See of an earlier report on the effort to amend Ohio’s constitution in the player above.

COLUMBUS, Ohio (WCMH) — After a delayed start, a group can soon collect signatures to place an independent redistricting commission amendment on Ohioans’ ballots.

The Ohio Ballot Board approved Citizens Not Politicians’ petition summary Thursday morning, ruling it contained a single proposed constitutional amendment. With the ballot board’s certification, the group can soon begin signature-gathering to place the amendment on the 2024 ballot.

The amendment would replace Ohio’s current seven-member bipartisan redistricting commission with a 15-member commission split evenly among Democrats, Republicans and independent voters. It would also prevent any recent politician, lobbyist or major political donor from serving on the commission.

“I believe that we are finally recognizing the will of the people,” board member and Sen. Paula Hicks-Hudson (D-Toledo) said.

The group got off to a rocky start, with two failed attempts at proposing the language to the attorney general’s office. Attorney General Dave Yost had rejected the language once for “misleading language” and a second time for not properly describing discrepancies in determining political affiliation.

The proposed amendment, whose supporters include former Ohio Supreme Court justices and voting rights organizations, came as a response to the Ohio Redistricting Commission’s repeated submission of maps ruled unfairly favorable to Republicans. In 2022, the Ohio Supreme Court ruled both state and congressional maps unconstitutionally gerrymandered about a half dozen times.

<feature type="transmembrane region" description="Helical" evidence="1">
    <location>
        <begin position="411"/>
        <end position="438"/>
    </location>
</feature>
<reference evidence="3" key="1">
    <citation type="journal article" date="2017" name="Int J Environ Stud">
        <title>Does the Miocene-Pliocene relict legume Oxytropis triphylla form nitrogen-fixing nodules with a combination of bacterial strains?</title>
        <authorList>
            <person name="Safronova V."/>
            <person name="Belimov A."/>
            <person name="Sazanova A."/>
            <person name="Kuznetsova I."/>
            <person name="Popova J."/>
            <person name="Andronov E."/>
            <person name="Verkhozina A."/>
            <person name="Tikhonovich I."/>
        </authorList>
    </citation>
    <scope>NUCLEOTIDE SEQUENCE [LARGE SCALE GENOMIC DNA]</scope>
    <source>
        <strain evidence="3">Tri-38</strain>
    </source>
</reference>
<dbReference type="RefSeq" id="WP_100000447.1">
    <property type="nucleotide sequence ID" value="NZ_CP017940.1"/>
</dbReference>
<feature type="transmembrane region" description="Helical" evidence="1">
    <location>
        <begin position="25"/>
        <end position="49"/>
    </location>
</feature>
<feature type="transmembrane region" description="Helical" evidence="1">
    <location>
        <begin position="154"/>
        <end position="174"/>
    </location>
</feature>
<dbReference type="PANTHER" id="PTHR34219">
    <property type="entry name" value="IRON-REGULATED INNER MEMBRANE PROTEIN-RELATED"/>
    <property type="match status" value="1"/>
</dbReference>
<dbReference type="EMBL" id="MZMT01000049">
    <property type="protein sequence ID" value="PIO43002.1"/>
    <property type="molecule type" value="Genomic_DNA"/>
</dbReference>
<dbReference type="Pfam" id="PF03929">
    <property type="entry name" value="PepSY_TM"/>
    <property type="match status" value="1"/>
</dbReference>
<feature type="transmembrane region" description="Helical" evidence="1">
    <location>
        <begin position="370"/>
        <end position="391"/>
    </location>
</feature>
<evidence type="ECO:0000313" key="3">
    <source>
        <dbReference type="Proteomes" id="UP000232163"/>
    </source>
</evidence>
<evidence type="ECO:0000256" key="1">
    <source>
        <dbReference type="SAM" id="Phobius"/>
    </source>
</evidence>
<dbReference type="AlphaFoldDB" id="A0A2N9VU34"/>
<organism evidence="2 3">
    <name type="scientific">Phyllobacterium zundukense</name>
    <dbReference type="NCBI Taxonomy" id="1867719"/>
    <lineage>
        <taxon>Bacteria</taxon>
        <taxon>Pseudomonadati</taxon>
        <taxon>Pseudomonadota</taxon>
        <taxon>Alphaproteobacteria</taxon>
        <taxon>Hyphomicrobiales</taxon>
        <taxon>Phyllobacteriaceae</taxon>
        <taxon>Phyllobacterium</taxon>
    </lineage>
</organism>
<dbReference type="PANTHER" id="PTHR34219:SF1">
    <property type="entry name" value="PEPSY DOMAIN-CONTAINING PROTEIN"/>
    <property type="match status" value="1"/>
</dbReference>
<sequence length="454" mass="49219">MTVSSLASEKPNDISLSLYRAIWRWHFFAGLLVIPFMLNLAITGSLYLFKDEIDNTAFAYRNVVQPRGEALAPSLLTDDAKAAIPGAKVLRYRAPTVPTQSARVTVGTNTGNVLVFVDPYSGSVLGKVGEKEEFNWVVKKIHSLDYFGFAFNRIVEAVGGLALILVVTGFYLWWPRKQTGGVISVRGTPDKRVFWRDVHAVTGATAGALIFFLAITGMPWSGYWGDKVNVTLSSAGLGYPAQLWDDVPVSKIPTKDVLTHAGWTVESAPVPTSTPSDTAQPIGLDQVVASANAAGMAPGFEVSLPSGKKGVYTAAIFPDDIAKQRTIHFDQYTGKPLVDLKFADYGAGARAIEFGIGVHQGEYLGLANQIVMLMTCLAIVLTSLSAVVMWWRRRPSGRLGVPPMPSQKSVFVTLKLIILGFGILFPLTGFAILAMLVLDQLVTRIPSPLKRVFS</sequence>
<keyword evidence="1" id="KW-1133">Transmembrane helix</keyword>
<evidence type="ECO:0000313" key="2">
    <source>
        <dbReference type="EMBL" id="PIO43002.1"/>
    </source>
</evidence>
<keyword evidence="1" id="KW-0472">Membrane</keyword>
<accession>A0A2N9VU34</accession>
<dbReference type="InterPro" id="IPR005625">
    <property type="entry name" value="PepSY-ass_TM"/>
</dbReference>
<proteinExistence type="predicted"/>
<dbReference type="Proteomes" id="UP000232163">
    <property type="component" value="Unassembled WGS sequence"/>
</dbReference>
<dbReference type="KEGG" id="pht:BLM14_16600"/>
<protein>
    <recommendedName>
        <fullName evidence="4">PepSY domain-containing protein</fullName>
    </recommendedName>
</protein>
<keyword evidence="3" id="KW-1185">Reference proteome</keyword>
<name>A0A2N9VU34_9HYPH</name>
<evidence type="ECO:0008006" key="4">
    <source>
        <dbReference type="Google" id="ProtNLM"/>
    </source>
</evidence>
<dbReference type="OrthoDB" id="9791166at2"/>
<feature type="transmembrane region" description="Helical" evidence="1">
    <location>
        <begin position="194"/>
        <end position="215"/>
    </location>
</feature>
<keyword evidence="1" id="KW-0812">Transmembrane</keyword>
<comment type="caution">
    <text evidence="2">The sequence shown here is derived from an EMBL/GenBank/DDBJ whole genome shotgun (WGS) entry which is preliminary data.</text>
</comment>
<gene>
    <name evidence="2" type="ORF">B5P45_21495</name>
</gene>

“For Ohioans of all political persuasions, this is a big day because the citizens are one step closer to taking the driver’s wheel and putting the politicians in the back seat,” former Ohio Supreme Court Chief Justice Maureen O’Connor, a leader of the group, said in a statement. “This amendment will end gerrymandering in Ohio by putting citizens – not politicians – in charge of drawing legislative districts.” 

Shortly after the Ohio Redistricting Commission hurriedly approved a slate of new legislative maps in late September, the League of Women Voters of Ohio and other voting rights organizations challenged the new maps as again unconstitutionally deferential to Republican candidates. The organizations have asked the court to accept their objections for review.

Catherine Turcer, executive director of Common Cause Ohio, said in a statement that signature gatherers will begin as soon as possible, including by collecting signatures outside polling locations in marked “Free Speech” zones.

“We are so pleased we can begin collecting the signatures needed to place redistricting reform on the ballot,” Turcer said. Ohioans have been fighting gerrymandering for years, and we now know it is not enough to put prohibitions on gerrymandering in the Ohio Constitution. 

With the petition language certified, the group must wait for Yost to file a copy of the proposed amendment and summary with the Secretary of State. After that, it can begin the lengthy signature collection process. Citizens Not Politicians must collect signatures from at least 10% of voters in the last gubernatorial election and from at least half of Ohio’s 88 counties. For a county to count toward that 44-county requirement, the group must collect signatures from at least 5% of its voters.

Citizens Not Politicians has until 125 days before the targeted election to submit the signatures to the Secretary of State’s office. The group aims to place the amendment on the November 2024 ballot, meaning it must submit signatures by early July.